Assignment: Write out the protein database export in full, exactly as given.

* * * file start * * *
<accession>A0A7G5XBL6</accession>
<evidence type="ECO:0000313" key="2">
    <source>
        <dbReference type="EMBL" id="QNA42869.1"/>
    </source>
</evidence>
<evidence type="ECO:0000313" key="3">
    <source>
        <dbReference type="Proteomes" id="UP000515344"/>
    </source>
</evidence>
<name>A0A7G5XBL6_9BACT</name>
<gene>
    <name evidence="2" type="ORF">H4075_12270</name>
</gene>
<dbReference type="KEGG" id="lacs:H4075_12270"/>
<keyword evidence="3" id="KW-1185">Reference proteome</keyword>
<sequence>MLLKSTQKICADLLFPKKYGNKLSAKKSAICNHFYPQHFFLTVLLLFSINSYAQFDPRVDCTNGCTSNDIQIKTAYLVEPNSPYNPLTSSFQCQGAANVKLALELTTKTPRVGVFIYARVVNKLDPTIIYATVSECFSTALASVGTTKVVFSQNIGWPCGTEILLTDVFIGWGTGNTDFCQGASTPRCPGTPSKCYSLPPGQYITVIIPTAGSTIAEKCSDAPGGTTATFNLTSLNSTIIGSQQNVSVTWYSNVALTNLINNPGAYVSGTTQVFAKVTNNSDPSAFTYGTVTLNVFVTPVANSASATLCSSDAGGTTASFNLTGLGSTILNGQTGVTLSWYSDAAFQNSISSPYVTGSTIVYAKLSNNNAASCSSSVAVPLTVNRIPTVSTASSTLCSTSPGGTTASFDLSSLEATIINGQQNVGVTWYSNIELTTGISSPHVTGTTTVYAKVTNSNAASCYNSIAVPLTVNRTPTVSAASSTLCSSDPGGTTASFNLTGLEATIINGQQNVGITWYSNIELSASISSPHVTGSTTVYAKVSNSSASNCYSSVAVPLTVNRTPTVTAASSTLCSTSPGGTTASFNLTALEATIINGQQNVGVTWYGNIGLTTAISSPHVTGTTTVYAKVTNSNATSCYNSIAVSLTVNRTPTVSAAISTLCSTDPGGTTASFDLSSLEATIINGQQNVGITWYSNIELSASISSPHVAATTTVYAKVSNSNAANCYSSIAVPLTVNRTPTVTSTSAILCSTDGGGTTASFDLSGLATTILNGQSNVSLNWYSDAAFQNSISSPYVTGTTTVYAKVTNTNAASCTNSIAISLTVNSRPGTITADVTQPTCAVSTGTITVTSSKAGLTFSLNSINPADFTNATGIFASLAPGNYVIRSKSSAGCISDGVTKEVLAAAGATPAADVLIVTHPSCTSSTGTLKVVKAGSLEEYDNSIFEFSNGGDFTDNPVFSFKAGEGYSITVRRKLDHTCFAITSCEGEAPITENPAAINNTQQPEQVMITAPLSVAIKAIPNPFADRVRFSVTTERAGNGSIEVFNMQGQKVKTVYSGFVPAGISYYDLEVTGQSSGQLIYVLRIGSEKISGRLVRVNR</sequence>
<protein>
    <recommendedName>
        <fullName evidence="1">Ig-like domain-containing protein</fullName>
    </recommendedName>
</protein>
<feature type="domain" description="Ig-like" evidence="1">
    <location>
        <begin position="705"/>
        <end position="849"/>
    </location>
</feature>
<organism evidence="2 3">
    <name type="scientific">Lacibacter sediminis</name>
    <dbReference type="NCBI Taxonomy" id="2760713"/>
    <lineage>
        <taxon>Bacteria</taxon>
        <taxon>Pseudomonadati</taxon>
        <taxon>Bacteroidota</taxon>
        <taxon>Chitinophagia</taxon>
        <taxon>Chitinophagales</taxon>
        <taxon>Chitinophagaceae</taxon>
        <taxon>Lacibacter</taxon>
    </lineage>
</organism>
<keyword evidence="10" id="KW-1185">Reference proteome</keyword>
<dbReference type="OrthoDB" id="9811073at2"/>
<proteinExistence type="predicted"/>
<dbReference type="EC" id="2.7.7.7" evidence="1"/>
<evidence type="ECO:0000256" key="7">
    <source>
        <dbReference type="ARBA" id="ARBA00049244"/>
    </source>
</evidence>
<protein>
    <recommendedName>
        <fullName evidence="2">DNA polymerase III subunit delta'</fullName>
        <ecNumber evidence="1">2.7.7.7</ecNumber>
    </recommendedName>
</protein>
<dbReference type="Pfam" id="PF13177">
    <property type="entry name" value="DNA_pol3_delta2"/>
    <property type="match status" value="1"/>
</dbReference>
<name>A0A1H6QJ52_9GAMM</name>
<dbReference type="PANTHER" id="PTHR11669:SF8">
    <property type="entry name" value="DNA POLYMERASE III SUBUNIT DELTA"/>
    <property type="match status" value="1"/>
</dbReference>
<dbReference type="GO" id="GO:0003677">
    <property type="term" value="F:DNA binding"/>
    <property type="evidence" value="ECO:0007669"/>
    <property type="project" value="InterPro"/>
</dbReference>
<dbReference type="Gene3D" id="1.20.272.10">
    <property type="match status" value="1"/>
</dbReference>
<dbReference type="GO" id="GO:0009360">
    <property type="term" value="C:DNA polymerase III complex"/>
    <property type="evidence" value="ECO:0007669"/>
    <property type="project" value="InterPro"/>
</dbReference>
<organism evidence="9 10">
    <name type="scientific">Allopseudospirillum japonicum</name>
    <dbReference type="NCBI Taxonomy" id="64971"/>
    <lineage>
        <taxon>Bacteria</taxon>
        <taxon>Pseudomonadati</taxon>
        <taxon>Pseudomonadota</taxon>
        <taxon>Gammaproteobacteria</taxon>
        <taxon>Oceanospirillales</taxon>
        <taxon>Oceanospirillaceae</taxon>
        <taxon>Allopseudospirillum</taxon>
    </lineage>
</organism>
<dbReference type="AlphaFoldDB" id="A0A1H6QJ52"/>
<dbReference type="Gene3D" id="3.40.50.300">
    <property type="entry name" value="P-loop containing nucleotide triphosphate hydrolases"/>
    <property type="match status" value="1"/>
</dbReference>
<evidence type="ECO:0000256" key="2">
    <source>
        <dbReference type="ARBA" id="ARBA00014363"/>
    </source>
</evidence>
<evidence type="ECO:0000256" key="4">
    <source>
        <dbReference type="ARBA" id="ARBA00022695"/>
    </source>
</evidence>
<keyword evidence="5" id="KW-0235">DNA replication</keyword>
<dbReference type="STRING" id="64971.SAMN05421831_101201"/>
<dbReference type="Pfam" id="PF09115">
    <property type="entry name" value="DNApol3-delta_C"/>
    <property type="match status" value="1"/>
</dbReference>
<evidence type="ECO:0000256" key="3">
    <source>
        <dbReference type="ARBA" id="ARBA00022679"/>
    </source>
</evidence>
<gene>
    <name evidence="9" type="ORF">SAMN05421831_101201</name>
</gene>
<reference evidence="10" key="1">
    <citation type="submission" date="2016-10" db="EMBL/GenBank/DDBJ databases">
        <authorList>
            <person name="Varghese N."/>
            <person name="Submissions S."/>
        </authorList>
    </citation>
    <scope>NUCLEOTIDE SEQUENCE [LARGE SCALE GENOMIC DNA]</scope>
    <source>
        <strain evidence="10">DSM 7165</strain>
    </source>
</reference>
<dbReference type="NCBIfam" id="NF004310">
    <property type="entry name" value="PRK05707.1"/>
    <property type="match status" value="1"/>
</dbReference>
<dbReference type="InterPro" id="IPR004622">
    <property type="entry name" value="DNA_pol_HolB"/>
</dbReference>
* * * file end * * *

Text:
<accession>A0A7G5XBL6</accession>
<evidence type="ECO:0000313" key="2">
    <source>
        <dbReference type="EMBL" id="QNA42869.1"/>
    </source>
</evidence>
<evidence type="ECO:0000313" key="3">
    <source>
        <dbReference type="Proteomes" id="UP000515344"/>
    </source>
</evidence>
<name>A0A7G5XBL6_9BACT</name>
<gene>
    <name evidence="2" type="ORF">H4075_12270</name>
</gene>
<dbReference type="KEGG" id="lacs:H4075_12270"/>
<keyword evidence="3" id="KW-1185">Reference proteome</keyword>
<sequence>MLLKSTQKICADLLFPKKYGNKLSAKKSAICNHFYPQHFFLTVLLLFSINSYAQFDPRVDCTNGCTSNDIQIKTAYLVEPNSPYNPLTSSFQCQGAANVKLALELTTKTPRVGVFIYARVVNKLDPTIIYATVSECFSTALASVGTTKVVFSQNIGWPCGTEILLTDVFIGWGTGNTDFCQGASTPRCPGTPSKCYSLPPGQYITVIIPTAGSTIAEKCSDAPGGTTATFNLTSLNSTIIGSQQNVSVTWYSNVALTNLINNPGAYVSGTTQVFAKVTNNSDPSAFTYGTVTLNVFVTPVANSASATLCSSDAGGTTASFNLTGLGSTILNGQTGVTLSWYSDAAFQNSISSPYVTGSTIVYAKLSNNNAASCSSSVAVPLTVNRIPTVSTASSTLCSTSPGGTTASFDLSSLEATIINGQQNVGVTWYSNIELTTGISSPHVTGTTTVYAKVTNSNAASCYNSIAVPLTVNRTPTVSAASSTLCSSDPGGTTASFNLTGLEATIINGQQNVGITWYSNIELSASISSPHVTGSTTVYAKVSNSSASNCYSSVAVPLTVNRTPTVTAASSTLCSTSPGGTTASFNLTALEATIINGQQNVGVTWYGNIGLTTAISSPHVTGTTTVYAKVTNSNATSCYNSIAVSLTVNRTPTVSAAISTLCSTDPGGTTASFDLSSLEATIINGQQNVGITWYSNIELSASISSPHVAATTTVYAKVSNSNAANCYSSIAVPLTVNRTPTVTSTSAILCSTDGGGTTASFDLSGLATTILNGQSNVSLNWYSDAAFQNSISSPYVTGTTTVYAKVTNTNAASCTNSIAISLTVNSRPGTITADVTQPTCAVSTGTITVTSSKAGLTFSLNSINPADFTNATGIFASLAPGNYVIRSKSSAGCISDGVTKEVLAAAGATPAADVLIVTHPSCTSSTGTLKVVKAGSLEEYDNSIFEFSNGGDFTDNPVFSFKAGEGYSITVRRKLDHTCFAITSCEGEAPITENPAAINNTQQPEQVMITAPLSVAIKAIPNPFADRVRFSVTTERAGNGSIEVFNMQGQKVKTVYSGFVPAGISYYDLEVTGQSSGQLIYVLRIGSEKISGRLVRVNR</sequence>
<protein>
    <recommendedName>
        <fullName evidence="1">Ig-like domain-containing protein</fullName>
    </recommendedName>
</protein>
<feature type="domain" description="Ig-like" evidence="1">
    <location>
        <begin position="705"/>
        <end position="849"/>
    </location>
</feature>
<organism evidence="2 3">
    <name type="scientific">Lacibacter sediminis</name>
    <dbReference type="NCBI Taxonomy" id="2760713"/>
    <lineage>
        <taxon>Bacteria</taxon>
        <taxon>Pseudomonadati</taxon>
        <taxon>Bacteroidota</taxon>
        <taxon>Chitinophagia</taxon>
        <taxon>Chitinophagales</taxon>
        <taxon>Chitinophagaceae</taxon>
        <taxon>Lacibacter</taxon>
    </lineage>
</organism>
<keyword evidence="10" id="KW-1185">Reference proteome</keyword>
<dbReference type="OrthoDB" id="9811073at2"/>
<proteinExistence type="predicted"/>
<dbReference type="EC" id="2.7.7.7" evidence="1"/>
<evidence type="ECO:0000256" key="7">
    <source>
        <dbReference type="ARBA" id="ARBA00049244"/>
    </source>
</evidence>
<protein>
    <recommendedName>
        <fullName evidence="2">DNA polymerase III subunit delta'</fullName>
        <ecNumber evidence="1">2.7.7.7</ecNumber>
    </recommendedName>
</protein>
<dbReference type="Pfam" id="PF13177">
    <property type="entry name" value="DNA_pol3_delta2"/>
    <property type="match status" value="1"/>
</dbReference>
<name>A0A1H6QJ52_9GAMM</name>
<dbReference type="PANTHER" id="PTHR11669:SF8">
    <property type="entry name" value="DNA POLYMERASE III SUBUNIT DELTA"/>
    <property type="match status" value="1"/>
</dbReference>
<dbReference type="GO" id="GO:0003677">
    <property type="term" value="F:DNA binding"/>
    <property type="evidence" value="ECO:0007669"/>
    <property type="project" value="InterPro"/>
</dbReference>
<dbReference type="Gene3D" id="1.20.272.10">
    <property type="match status" value="1"/>
</dbReference>
<dbReference type="GO" id="GO:0009360">
    <property type="term" value="C:DNA polymerase III complex"/>
    <property type="evidence" value="ECO:0007669"/>
    <property type="project" value="InterPro"/>
</dbReference>
<organism evidence="9 10">
    <name type="scientific">Allopseudospirillum japonicum</name>
    <dbReference type="NCBI Taxonomy" id="64971"/>
    <lineage>
        <taxon>Bacteria</taxon>
        <taxon>Pseudomonadati</taxon>
        <taxon>Pseudomonadota</taxon>
        <taxon>Gammaproteobacteria</taxon>
        <taxon>Oceanospirillales</taxon>
        <taxon>Oceanospirillaceae</taxon>
        <taxon>Allopseudospirillum</taxon>
    </lineage>
</organism>
<dbReference type="AlphaFoldDB" id="A0A1H6QJ52"/>
<dbReference type="Gene3D" id="3.40.50.300">
    <property type="entry name" value="P-loop containing nucleotide triphosphate hydrolases"/>
    <property type="match status" value="1"/>
</dbReference>
<evidence type="ECO:0000256" key="2">
    <source>
        <dbReference type="ARBA" id="ARBA00014363"/>
    </source>
</evidence>
<evidence type="ECO:0000256" key="4">
    <source>
        <dbReference type="ARBA" id="ARBA00022695"/>
    </source>
</evidence>
<keyword evidence="5" id="KW-0235">DNA replication</keyword>
<dbReference type="STRING" id="64971.SAMN05421831_101201"/>
<dbReference type="Pfam" id="PF09115">
    <property type="entry name" value="DNApol3-delta_C"/>
    <property type="match status" value="1"/>
</dbReference>
<evidence type="ECO:0000256" key="3">
    <source>
        <dbReference type="ARBA" id="ARBA00022679"/>
    </source>
</evidence>
<gene>
    <name evidence="9" type="ORF">SAMN05421831_101201</name>
</gene>
<reference evidence="10" key="1">
    <citation type="submission" date="2016-10" db="EMBL/GenBank/DDBJ databases">
        <authorList>
            <person name="Varghese N."/>
            <person name="Submissions S."/>
        </authorList>
    </citation>
    <scope>NUCLEOTIDE SEQUENCE [LARGE SCALE GENOMIC DNA]</scope>
    <source>
        <strain evidence="10">DSM 7165</strain>
    </source>
</reference>
<dbReference type="NCBIfam" id="NF004310">
    <property type="entry name" value="PRK05707.1"/>
    <property type="match status" value="1"/>
</dbReference>
<dbReference type="InterPro" id="IPR004622">
    <property type="entry name" value="DNA_pol_HolB"/>
</dbReference>